Truth in Painting
What is truth? That is likely the most seriously asked question from inquiring minds in many areas of human endeavor down through the ages. Philosophers, writers, scientists, mathematicians, musicians, artists of all kinds, and hopefully everyone else, have asked that question. In my readings from famous artists, I have been struck by each one stressing how it is necessary to “paint the truth,” or “paint truthfully,” or “paint the truth of what you see.” OK, I’m game! The problem is that these writers do not go on to explain explicitly what they mean.
I have noted some related and oblique statements of these writers that have assisted me in understanding what they mean by having truth in painting. A few months ago, I watched a documentary film titled “From Mao to Mozart” about a trip that the legendary violinist, Isaac Stern, took to China in 1980. He played with the best violinists that China had to offer, and taught at workshops with these same musicians. What struck me the most was when he stated that all of them were technically superb, but their playing lacked feeling. Mr. Stern stated that each note must be played with feeling and passion. For him, that was playing with truth.
David Leffel, and his well-known former student, Gregg Kreutz, both write that a painting has two subjects. First, there is the literal subject, such as a person, place, or piece of fruit. Secondly, there is the abstract idea or concept that underlies every successful painting, which is by far the more important of the two. The abstract idea or concept of a painting arises from how the artist feels, sees, and what he wants to communicate about the subject matter through the medium of paint. If you will, the literal subject matter for a painting is merely a prop for the larger artistic vision. What the artist sees and feels about a subject, and then goes on to communicate in a painting, is more truthful than the simple visual image that we get when looking at the same subject. A true artist sees the significant and has empathy for a subject, without which it would not be possible to create a painting that contains some excitement and beauty.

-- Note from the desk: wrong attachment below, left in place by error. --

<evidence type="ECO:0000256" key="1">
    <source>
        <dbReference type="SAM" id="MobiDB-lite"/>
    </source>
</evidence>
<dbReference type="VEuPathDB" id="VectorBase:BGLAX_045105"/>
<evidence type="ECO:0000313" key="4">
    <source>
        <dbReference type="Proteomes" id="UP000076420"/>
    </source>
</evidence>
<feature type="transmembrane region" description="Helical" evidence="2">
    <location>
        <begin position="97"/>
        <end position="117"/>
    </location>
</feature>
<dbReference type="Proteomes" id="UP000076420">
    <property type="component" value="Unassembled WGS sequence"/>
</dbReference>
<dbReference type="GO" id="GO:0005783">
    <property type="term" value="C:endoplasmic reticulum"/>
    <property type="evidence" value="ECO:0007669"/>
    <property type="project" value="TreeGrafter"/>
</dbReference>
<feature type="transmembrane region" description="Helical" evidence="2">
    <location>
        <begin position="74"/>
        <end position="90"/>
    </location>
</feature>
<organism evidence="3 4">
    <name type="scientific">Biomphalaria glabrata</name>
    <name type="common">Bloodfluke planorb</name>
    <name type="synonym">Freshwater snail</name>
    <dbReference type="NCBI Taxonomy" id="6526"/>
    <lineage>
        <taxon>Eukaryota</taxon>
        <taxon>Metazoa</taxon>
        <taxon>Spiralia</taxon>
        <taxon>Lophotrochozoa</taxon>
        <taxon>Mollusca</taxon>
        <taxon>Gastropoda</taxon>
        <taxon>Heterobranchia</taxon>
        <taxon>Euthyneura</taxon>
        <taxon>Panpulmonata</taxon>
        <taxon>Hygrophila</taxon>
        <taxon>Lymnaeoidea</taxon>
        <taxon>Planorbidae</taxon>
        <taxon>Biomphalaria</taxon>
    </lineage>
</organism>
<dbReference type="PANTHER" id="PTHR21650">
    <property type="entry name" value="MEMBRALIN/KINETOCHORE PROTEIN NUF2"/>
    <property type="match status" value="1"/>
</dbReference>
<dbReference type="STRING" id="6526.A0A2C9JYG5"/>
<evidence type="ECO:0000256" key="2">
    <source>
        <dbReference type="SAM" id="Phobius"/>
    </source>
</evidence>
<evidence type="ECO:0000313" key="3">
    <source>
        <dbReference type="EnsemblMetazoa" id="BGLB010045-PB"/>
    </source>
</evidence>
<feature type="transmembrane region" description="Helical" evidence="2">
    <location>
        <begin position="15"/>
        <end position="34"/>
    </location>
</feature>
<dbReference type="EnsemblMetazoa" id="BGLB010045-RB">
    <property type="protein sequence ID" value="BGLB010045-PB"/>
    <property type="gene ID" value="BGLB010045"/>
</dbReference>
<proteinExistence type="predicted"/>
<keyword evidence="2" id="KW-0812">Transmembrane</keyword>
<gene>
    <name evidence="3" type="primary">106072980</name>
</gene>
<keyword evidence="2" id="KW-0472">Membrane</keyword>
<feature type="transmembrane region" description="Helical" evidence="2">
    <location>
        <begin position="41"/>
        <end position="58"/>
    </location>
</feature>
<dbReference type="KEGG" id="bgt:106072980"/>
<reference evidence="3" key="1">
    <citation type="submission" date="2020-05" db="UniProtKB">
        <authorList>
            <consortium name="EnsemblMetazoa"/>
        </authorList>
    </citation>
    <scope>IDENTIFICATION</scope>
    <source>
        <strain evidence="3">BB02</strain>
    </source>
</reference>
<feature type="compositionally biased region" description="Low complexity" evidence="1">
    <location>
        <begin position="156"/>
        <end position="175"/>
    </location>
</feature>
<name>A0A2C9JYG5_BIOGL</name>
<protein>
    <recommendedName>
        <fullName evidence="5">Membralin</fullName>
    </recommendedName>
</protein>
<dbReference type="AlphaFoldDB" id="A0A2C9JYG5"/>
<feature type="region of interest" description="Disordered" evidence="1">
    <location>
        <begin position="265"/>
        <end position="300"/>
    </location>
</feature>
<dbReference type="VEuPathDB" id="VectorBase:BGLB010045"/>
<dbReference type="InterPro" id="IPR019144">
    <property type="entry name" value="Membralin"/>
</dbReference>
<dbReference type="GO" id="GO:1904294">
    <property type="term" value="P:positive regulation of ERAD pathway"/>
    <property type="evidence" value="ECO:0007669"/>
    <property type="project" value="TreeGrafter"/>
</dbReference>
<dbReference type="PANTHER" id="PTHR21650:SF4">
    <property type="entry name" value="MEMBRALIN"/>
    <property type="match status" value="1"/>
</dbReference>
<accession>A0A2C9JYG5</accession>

We learn first to paint, which is a technical discipline. We go on to become painters by copying what we see. The next evolution is to become an artist, which can only come about through deeper empathy and understanding of painterly subjects. It is said that the art student paints things: the mature artist paints ideas about things, or concepts.
The great teacher Charles W. Hawthorne penned one of the best descriptions of an artist. He wrote, “The world is waiting for men with vision, as it is not interested in mere pictures. What people subconsciously are interested in is the expression of beauty, something that helps them through the humdrum day, and makes them believe in the beauty and glory of human existence. The only way the painter can achieve this is in the guise of high priest. He must show people more than they already see, and he must show them with so much human sympathy and understanding that they will recognize it as if they themselves had seen the beauty and the glory. Here is where the artist comes in. The mature artist has the vision to see and ability to tell the world something that it unconsciously thinks about nature, but that it has not known before. Art is a personal commentary on nature. The more humble, the greater the personality of the artist, the finer the work.”
The greatest paintings in the world are elegantly simple in construction and concept. They are deeply moving because they make us feel something new. They were all painted with truth. As in most noble endeavors, we cautiously find our way in the daylight, but at some point we must leap forward by faith to the joy of discovery.
To send light into the darkness of men’s hearts – such is the duty of the artist. ~Schumann